LEGISLATIVE CIRCUS ALIVE AND WELL
As we predicted, and as some politicians promised, the legislature is busy diverting the funds from the Florida Forever Trust Fund to literally hundreds of pet projects. Perhaps the wording of Amendment 1 wasn’t clear enough to understand. Or perhaps, as representative Keith Perry stated on WUFT TV 2 days prior to the election, (to paraphrase) “The public has no right to tell us what we should do with their money.” Perry actually had the nerve to suggest a $12 million stipend from the Trust fund to scour out Bivens Arm in his back yard in Gainesville, a bowl of old swamp that is not even accessible to the public. It is simply amazing watching them grab their chunks of cash while disregarding the mandate of 4.8 million voters. It is as if they are elected to dictate to us rather for us to dictate to them.
At this juncture, the Senate and House are bantering over a couple of bills that will do a few “good” things for the land and water. But most of the proposed legislation is ineffective can-kicking. With politicians such as Senator Hays of Umatilla, who heads up the Senate Appropriations Subcommittee at the helm, very likely our efforts in gathering the petitions and educating the voters on the benefits of purchasing more land for conservation will be nullified if he gets his way. Senator Hays actually has designated a measly $2 million for land conservation. This is a slap in the voters’ faces to say the least, but it seems to be typical among the pro-growth leaders including the Governor. Senator Thad Altman of Brevard and Indian River Counties pronounced Senator Hays’ move to gut Florida Forever funding even more (84% decrease from last year) as unconstitutional in the Senate Appropriations Subcommittee hearing on Wednesday, March 18. He stated that Hays should not ignore the voters’ mandate in such a manner. Senator Hays’ reply was, “Let the record reflect that.” Apparently Hays sees himself as a dictator rather than as a representative of his constituents.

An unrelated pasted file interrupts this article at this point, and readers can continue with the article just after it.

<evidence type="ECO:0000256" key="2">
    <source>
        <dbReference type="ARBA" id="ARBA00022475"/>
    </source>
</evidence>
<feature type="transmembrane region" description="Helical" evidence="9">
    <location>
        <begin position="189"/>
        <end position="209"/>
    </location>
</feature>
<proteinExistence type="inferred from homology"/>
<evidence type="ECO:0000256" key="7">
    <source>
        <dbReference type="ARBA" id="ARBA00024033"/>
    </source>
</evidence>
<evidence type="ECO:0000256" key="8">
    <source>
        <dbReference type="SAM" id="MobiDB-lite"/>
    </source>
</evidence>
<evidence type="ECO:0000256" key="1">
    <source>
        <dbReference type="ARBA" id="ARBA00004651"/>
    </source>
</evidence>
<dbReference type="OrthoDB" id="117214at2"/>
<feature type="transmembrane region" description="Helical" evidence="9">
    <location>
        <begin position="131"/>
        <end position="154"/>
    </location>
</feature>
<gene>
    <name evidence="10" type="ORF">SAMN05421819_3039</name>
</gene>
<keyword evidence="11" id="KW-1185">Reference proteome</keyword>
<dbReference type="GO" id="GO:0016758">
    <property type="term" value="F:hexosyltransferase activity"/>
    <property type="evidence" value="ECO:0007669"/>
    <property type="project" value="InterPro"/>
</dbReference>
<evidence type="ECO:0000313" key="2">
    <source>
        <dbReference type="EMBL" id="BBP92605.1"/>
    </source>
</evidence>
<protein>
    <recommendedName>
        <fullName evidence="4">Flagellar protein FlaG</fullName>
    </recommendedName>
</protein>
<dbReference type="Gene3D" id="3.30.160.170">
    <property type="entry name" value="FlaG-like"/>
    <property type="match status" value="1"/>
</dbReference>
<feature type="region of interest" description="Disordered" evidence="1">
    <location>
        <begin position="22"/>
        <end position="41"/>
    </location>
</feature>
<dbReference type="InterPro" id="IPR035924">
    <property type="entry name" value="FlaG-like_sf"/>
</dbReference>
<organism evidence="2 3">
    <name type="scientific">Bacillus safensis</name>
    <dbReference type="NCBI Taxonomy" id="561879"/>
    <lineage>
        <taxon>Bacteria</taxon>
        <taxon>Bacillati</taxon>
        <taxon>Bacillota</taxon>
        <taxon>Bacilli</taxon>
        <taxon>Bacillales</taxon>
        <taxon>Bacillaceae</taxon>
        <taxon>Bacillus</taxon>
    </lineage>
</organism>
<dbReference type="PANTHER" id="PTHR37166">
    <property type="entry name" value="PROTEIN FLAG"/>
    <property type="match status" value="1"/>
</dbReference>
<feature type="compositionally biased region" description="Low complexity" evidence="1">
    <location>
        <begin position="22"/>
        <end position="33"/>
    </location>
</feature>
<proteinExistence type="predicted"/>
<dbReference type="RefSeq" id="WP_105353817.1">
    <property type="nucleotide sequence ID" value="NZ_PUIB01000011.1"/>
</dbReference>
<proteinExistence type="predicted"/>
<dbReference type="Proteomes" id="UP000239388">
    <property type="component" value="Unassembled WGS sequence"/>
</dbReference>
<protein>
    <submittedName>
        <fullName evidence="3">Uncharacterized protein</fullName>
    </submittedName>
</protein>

Florida has reached the critical mass in population, becoming the 3rd largest state in population. Florida’s economy is very closely aligned with its water. 60% of our income comes from tourism and 20% comes from agriculture. It is obvious the voters knew we have to put more land aside from development and to save what clean water is left as they voted by a 75% to 25% margin in favor of Amendment 1.
In speaking with David Cullen, our Florida Sierra Club lobbyist, I was convinced that there may be light at the end of the legislative tunnel. He feels that we may actually be able to persuade the legislators to beef up and accelerate the already-in-place requirements for clean water such as the Minimum Flows and Levels and Total Maximum Daily Loads if nothing else. To date, the policies of the Florida Department of Environmental Protection and the department of Agriculture and Consumer Services policies on clean water have been mediocre at best. In spite of these meager policies, the springs and rivers are remaining impaired by low flow rates and nutrient pollution. There should be a sense of urgency among the water managers and politicians, but, judging by their actions, that sense just isn’t there. Hopefully Cullen, along with the Audubons, Florida Defenders of the Environment, The Florida Conservation Coalition, and the multitude of like-minded environmental organizations will persuade the legislature to take a better approach to their deliberations in the coming weeks.